Or so I thought. To my utmost horror, I realised that the seemingly small quantity of airy scones, delicate sandwiches and mini pastries, as well as the two cups of tea and one glass of wine, have filled me up to the point that I only managed to try ten of the desserts on display! I ate until I was on the verge of feeling ill, but still only ten kinds!
Luckily, the desserts were so fabulous they were worth feeling sick for. I didn’t get any photos of the ones I had, because by the time I hacked a piece off and slid it onto my plate, they resembled little more than lumps of cream and pastry. But here were the ones we sampled:
Creme Brulee – I can never go past a good crème brulee, and this single serve of custard was torched until the top was brittle with just the perfect hint of bitterness. The custard itself is a bit heavy and slightly grainy towards the bottom, but I can get custard any day; cracking the sugary lid of the brulee is what I’m really after.
Hazelnut Dacquoise – this was a beautifully light dessert, layered with a chewy hazelnut meringue and dollops of airy whipped cream.
Chocolate Torte – don’t let the size of the slivers deceive you, this one is a chocolate bomb. A crumbly shortbread pastry (chocolate, of course) is topped with a glossy ganache that was so thick we could barely sink our spoons through. Thankfully the sinful richness of the dark chocolate was cut through by notes of orange.
Lemon Meringue Pie – desperate for something a bit lighter, the lemon meringue pie hit the spot. The lemon filling was tart, and the meringue was fluffy without being too sweet. The pastry is a little bit on the too buttery side, but considering how much I had eaten by then, I’m not exactly the fairest judge.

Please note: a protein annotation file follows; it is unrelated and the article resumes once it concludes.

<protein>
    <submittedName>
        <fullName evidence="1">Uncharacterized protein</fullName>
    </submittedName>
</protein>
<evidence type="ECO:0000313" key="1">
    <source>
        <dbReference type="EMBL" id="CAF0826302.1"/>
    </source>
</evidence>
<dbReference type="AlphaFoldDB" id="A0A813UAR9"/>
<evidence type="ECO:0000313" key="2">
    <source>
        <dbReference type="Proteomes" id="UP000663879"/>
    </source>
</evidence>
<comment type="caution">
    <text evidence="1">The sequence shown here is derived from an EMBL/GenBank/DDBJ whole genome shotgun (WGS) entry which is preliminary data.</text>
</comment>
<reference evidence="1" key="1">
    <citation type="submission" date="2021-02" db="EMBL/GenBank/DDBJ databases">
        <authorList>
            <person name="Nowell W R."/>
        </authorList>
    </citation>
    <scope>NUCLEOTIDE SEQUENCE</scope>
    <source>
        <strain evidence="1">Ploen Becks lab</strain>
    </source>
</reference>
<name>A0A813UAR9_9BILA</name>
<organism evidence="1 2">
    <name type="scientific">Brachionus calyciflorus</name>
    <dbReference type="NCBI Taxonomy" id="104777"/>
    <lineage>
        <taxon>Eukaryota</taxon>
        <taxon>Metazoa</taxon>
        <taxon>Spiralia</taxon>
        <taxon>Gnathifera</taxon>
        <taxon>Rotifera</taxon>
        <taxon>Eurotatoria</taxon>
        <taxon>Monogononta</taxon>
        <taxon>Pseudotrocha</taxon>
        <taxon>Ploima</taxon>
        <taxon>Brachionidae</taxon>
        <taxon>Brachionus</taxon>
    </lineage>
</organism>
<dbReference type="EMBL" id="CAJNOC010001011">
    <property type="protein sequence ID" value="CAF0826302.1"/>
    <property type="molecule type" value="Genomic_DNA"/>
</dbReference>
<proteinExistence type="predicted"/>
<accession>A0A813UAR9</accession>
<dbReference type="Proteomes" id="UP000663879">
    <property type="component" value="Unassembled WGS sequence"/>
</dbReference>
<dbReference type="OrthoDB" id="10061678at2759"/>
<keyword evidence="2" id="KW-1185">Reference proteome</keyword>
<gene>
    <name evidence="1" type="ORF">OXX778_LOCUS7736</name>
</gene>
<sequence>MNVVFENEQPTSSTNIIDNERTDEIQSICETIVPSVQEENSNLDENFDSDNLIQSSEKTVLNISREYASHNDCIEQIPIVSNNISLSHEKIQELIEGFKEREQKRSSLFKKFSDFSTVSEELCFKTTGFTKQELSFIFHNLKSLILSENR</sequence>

Mystery Thing – I got this little pastry from a smorgasbord of sweets, so I have no idea what it was. It tasted like caramel?
Mango Thing – sorry for substituting the actual cake names with ‘thing’ so much, but I couldn’t for the life of me remember the name of this one. It was really good though; I love anything mango, and this was essentially a sponge cake layered with mango mousse, topped with a quivery layer of mango jelly, so I was more than satisfied.
Creme Caramel – this was unfortunately cold and tough and not up to scratch.
Amboise – I was intrigued by the mysterious name of this cake, and it turned out to consist of a meringue layer at the bottom, topped with chocolate mousse, and balanced with tangy raspberry compote. I remember liking the contrast between the chewy meringue and the smooth mousse, but by this point everything had started to blend into a haze of sugar and cream.
Elegance – this cake attracted me with its smooth, flawless chocolate dome, under which hid more chocolate mousse, and a center of chocolate mud cake. Surprisingly, this was actually the lightest dessert we had, despite being nothing but chocolate. I just wish I could have eaten more of it.
And of course, Chocolate Dipped Strawberries. The chocolate unfortunately wasn’t as rich as the fountain at China Bar, and the cut up strawberries were syrupy and sticky, as opposed to juicy and fresh. I stopped after two, though if I had a shred of reason left I would have stopped somewhere around the lemon meringue pie. But the last of my common sense has long since been smothered by the heady combination of moscato and sugar, leaving me as a giggly and slightly sleepy mess, much to Chris’ amusement.
I never thought I’d say this but, the dessert buffet is just too much. Unless if you have a stomach of stretchy iron, or friends wonderful enough to treat you to a sugar coma, I’d suggest scrapping the buffet and just sticking to the classic high tea. That said though, as expensive as it is, I would recommend having high tea at the Hotel Windsor at least once; there is no better place to recapture the elegance and glamour of an era that has long since disappeared.
Rating: 13.5/20 – like a sir.